Dietary polyethylene inclusion affecting rabbit's performance
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A feeding experiment was conducted with rabbits as experimental animals for 2 months at 4 treatment groups under the same environmental conditions. The aim was to study the toxic effects of dietary graded levels of polyethylene (PE, 0, 1, 2, and 4 g/ton diet). The main effects were that some animals fed the PE-contaminated diets suffered from mange, diarrhea, weakness, and/or loss of weight. Post-mortem examination of the contaminated-diets fed rabbit revealed presence of bad smell liquids in its abdomen, residues of collective PE in the small intestine, collective feces in one part of the intestine and the parts were filled with aqueous accumulation, the color of one hepatic lobule was pale, and the lungs' color was bloody red. Yet, feed intake and water consumption increased by feeding the contaminated diets. Moreover, animals offered the contaminated diets reflected heavier body weight. However, the feed conversion (utilization) was negatively affected by the PE- contaminated diet; since, dietary PE-inclusion increased apparently feed consumption than the real body weight gain. Slaughter test of the PE-treated animals reflected many remarks including loss of rabbit's weight; increased skin weight, skin was thick and dough, changes in the color and quality of the carcass flesh, easy broken bone. When these animals were eviscerated, it were observed white-colored lungs, with necrosis and bloody infiltration, small-sized liver, with blackly-red color, enlarged gall bladder, narrow diameter of the small intestine, presence of collective mass of PE on the internal wall of the small intestine. The presence of PE in the experimental diets was responsible for significant lowering the specific gravity of the treated animals' bone, as well as their flesh moisture and fat; yet, their crude protein increased besides their edible parts and boneless meat percentages increased too, but not significantly. Dietary contamination with PE reflected its residues in the rabbits' flesh and increased the flesh content of ash (P>0.05). The contaminated diets were responsible for significantly (P≤0.05) evaluating lymphocytes %, MCV, MCH, and PLT and lowering both monocytes and granulocytes % as well as RBCs count. Significant (P≤0.05) increases in albumin, creatinine and uric acid concentrations and decreases of ALT activity were recorded with feeding rabbits the PE-contaminated diets; but, Cho. and Trig. concentrations were decreased (P≤0.05). There was a significant increase of scores of hepatic congestion and necrosis in liver from rabbits group received 0.4 PE when compared with control group. Statistical analysis shows significant increase of scores of renal congestion, fibrosis and acute tubular necrosis in group received 0.4 PE when compared with control group. Hence PE negatively affected rabbits' performance, health and quality, and may affect the consumers' health too.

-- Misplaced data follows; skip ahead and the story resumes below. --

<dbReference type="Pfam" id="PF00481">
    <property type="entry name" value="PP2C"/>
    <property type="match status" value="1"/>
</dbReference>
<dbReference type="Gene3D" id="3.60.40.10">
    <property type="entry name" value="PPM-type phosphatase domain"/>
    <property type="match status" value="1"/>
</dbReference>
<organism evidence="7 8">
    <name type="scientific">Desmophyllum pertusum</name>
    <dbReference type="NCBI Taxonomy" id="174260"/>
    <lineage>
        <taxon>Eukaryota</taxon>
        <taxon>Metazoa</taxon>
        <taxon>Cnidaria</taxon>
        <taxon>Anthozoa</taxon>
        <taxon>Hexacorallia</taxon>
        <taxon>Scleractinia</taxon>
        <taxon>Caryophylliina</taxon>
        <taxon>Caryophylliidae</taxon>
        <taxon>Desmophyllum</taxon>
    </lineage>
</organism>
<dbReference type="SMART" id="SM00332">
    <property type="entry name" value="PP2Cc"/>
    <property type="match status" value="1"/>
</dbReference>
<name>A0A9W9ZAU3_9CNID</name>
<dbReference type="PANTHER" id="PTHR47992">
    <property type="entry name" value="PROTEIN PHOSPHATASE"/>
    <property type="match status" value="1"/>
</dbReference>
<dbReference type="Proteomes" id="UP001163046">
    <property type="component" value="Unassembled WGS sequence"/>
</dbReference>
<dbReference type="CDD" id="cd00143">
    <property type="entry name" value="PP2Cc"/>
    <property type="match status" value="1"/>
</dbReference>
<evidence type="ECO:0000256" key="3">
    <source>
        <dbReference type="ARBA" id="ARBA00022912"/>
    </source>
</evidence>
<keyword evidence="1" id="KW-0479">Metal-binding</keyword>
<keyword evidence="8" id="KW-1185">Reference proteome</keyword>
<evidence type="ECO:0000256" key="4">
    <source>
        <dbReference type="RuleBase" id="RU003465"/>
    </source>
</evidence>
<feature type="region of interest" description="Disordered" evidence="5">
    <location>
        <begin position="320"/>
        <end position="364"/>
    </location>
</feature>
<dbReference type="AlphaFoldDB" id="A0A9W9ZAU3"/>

Copyright (c) 2021 Abdelhamid M. Abdelhamid, Ahmed A. M. Abdel Hamid, Mahmoud A. E. Hassan, Manar A. Almnsy, Adel E. M. Ibrahim (Author)
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